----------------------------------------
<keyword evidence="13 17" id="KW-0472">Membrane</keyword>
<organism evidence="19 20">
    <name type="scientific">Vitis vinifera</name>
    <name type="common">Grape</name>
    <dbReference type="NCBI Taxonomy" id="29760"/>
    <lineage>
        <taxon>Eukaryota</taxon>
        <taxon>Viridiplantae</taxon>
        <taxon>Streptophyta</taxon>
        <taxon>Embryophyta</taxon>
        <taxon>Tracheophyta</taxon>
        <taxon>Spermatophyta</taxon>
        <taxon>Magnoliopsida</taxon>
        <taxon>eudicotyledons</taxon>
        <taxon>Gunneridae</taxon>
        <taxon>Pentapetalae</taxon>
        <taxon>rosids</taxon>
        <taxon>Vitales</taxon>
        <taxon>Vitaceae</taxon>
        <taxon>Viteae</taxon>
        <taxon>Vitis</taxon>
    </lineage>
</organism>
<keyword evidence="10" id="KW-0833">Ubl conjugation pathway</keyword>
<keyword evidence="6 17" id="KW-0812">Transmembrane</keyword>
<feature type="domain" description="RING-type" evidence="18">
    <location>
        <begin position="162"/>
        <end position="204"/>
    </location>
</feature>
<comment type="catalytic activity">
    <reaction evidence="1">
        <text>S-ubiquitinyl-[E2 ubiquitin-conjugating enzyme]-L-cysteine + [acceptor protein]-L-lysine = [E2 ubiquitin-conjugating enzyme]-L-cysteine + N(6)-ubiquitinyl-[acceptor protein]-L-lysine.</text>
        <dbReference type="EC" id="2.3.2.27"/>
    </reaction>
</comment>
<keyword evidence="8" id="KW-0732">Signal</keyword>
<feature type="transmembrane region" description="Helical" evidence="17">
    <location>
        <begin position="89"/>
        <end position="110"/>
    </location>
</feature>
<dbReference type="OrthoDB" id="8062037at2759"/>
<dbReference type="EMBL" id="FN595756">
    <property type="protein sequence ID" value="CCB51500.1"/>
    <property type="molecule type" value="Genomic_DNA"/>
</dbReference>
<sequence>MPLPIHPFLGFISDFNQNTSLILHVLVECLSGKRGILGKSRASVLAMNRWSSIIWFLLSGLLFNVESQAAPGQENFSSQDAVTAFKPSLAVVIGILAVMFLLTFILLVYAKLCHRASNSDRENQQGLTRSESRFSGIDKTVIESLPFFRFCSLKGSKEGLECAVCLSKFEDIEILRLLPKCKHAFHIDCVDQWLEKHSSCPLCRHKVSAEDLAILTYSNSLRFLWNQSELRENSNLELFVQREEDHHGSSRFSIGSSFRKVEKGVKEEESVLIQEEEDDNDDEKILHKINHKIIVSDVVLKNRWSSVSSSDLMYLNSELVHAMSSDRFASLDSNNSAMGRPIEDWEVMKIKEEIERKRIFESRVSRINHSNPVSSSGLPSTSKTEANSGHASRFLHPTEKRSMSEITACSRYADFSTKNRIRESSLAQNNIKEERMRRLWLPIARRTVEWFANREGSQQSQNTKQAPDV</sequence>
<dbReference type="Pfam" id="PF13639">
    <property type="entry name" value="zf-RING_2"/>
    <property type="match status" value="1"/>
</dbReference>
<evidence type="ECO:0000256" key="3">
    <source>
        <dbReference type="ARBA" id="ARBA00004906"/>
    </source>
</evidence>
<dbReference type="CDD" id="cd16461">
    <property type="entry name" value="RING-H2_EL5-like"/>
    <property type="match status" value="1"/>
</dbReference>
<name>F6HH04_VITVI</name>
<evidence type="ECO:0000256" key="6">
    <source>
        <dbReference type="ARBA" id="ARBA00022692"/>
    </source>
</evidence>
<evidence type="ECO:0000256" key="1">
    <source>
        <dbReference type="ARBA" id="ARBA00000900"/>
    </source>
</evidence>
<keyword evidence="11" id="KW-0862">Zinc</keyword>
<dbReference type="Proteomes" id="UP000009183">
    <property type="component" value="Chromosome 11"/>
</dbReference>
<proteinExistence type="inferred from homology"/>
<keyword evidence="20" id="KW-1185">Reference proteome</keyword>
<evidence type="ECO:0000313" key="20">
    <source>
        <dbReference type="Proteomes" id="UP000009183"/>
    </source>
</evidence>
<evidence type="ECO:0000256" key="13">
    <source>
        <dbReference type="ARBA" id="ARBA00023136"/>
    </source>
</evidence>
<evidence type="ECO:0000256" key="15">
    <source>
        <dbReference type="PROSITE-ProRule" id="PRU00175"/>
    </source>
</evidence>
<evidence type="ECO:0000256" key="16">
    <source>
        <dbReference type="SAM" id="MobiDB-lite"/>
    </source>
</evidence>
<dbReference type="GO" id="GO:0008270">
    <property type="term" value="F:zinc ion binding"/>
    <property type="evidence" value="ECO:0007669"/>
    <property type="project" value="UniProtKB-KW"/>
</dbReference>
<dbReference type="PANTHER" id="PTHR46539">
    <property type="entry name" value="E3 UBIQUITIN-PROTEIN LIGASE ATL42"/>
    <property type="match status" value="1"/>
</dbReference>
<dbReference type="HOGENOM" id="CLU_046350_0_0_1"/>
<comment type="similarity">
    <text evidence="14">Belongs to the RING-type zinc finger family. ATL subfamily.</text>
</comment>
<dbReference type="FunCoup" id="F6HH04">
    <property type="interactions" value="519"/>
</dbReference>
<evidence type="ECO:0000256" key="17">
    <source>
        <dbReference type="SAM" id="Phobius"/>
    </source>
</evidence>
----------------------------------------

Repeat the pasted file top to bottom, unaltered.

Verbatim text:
<keyword evidence="13 17" id="KW-0472">Membrane</keyword>
<organism evidence="19 20">
    <name type="scientific">Vitis vinifera</name>
    <name type="common">Grape</name>
    <dbReference type="NCBI Taxonomy" id="29760"/>
    <lineage>
        <taxon>Eukaryota</taxon>
        <taxon>Viridiplantae</taxon>
        <taxon>Streptophyta</taxon>
        <taxon>Embryophyta</taxon>
        <taxon>Tracheophyta</taxon>
        <taxon>Spermatophyta</taxon>
        <taxon>Magnoliopsida</taxon>
        <taxon>eudicotyledons</taxon>
        <taxon>Gunneridae</taxon>
        <taxon>Pentapetalae</taxon>
        <taxon>rosids</taxon>
        <taxon>Vitales</taxon>
        <taxon>Vitaceae</taxon>
        <taxon>Viteae</taxon>
        <taxon>Vitis</taxon>
    </lineage>
</organism>
<keyword evidence="10" id="KW-0833">Ubl conjugation pathway</keyword>
<keyword evidence="6 17" id="KW-0812">Transmembrane</keyword>
<feature type="domain" description="RING-type" evidence="18">
    <location>
        <begin position="162"/>
        <end position="204"/>
    </location>
</feature>
<comment type="catalytic activity">
    <reaction evidence="1">
        <text>S-ubiquitinyl-[E2 ubiquitin-conjugating enzyme]-L-cysteine + [acceptor protein]-L-lysine = [E2 ubiquitin-conjugating enzyme]-L-cysteine + N(6)-ubiquitinyl-[acceptor protein]-L-lysine.</text>
        <dbReference type="EC" id="2.3.2.27"/>
    </reaction>
</comment>
<keyword evidence="8" id="KW-0732">Signal</keyword>
<feature type="transmembrane region" description="Helical" evidence="17">
    <location>
        <begin position="89"/>
        <end position="110"/>
    </location>
</feature>
<dbReference type="OrthoDB" id="8062037at2759"/>
<dbReference type="EMBL" id="FN595756">
    <property type="protein sequence ID" value="CCB51500.1"/>
    <property type="molecule type" value="Genomic_DNA"/>
</dbReference>
<sequence>MPLPIHPFLGFISDFNQNTSLILHVLVECLSGKRGILGKSRASVLAMNRWSSIIWFLLSGLLFNVESQAAPGQENFSSQDAVTAFKPSLAVVIGILAVMFLLTFILLVYAKLCHRASNSDRENQQGLTRSESRFSGIDKTVIESLPFFRFCSLKGSKEGLECAVCLSKFEDIEILRLLPKCKHAFHIDCVDQWLEKHSSCPLCRHKVSAEDLAILTYSNSLRFLWNQSELRENSNLELFVQREEDHHGSSRFSIGSSFRKVEKGVKEEESVLIQEEEDDNDDEKILHKINHKIIVSDVVLKNRWSSVSSSDLMYLNSELVHAMSSDRFASLDSNNSAMGRPIEDWEVMKIKEEIERKRIFESRVSRINHSNPVSSSGLPSTSKTEANSGHASRFLHPTEKRSMSEITACSRYADFSTKNRIRESSLAQNNIKEERMRRLWLPIARRTVEWFANREGSQQSQNTKQAPDV</sequence>
<dbReference type="Pfam" id="PF13639">
    <property type="entry name" value="zf-RING_2"/>
    <property type="match status" value="1"/>
</dbReference>
<evidence type="ECO:0000256" key="3">
    <source>
        <dbReference type="ARBA" id="ARBA00004906"/>
    </source>
</evidence>
<dbReference type="CDD" id="cd16461">
    <property type="entry name" value="RING-H2_EL5-like"/>
    <property type="match status" value="1"/>
</dbReference>
<name>F6HH04_VITVI</name>
<evidence type="ECO:0000256" key="6">
    <source>
        <dbReference type="ARBA" id="ARBA00022692"/>
    </source>
</evidence>
<evidence type="ECO:0000256" key="1">
    <source>
        <dbReference type="ARBA" id="ARBA00000900"/>
    </source>
</evidence>
<keyword evidence="11" id="KW-0862">Zinc</keyword>
<dbReference type="Proteomes" id="UP000009183">
    <property type="component" value="Chromosome 11"/>
</dbReference>
<proteinExistence type="inferred from homology"/>
<keyword evidence="20" id="KW-1185">Reference proteome</keyword>
<evidence type="ECO:0000313" key="20">
    <source>
        <dbReference type="Proteomes" id="UP000009183"/>
    </source>
</evidence>
<evidence type="ECO:0000256" key="13">
    <source>
        <dbReference type="ARBA" id="ARBA00023136"/>
    </source>
</evidence>
<evidence type="ECO:0000256" key="15">
    <source>
        <dbReference type="PROSITE-ProRule" id="PRU00175"/>
    </source>
</evidence>
<evidence type="ECO:0000256" key="16">
    <source>
        <dbReference type="SAM" id="MobiDB-lite"/>
    </source>
</evidence>
<dbReference type="GO" id="GO:0008270">
    <property type="term" value="F:zinc ion binding"/>
    <property type="evidence" value="ECO:0007669"/>
    <property type="project" value="UniProtKB-KW"/>
</dbReference>
<dbReference type="PANTHER" id="PTHR46539">
    <property type="entry name" value="E3 UBIQUITIN-PROTEIN LIGASE ATL42"/>
    <property type="match status" value="1"/>
</dbReference>
<dbReference type="HOGENOM" id="CLU_046350_0_0_1"/>
<comment type="similarity">
    <text evidence="14">Belongs to the RING-type zinc finger family. ATL subfamily.</text>
</comment>
<dbReference type="FunCoup" id="F6HH04">
    <property type="interactions" value="519"/>
</dbReference>
<evidence type="ECO:0000256" key="17">
    <source>
        <dbReference type="SAM" id="Phobius"/>
    </source>
</evidence>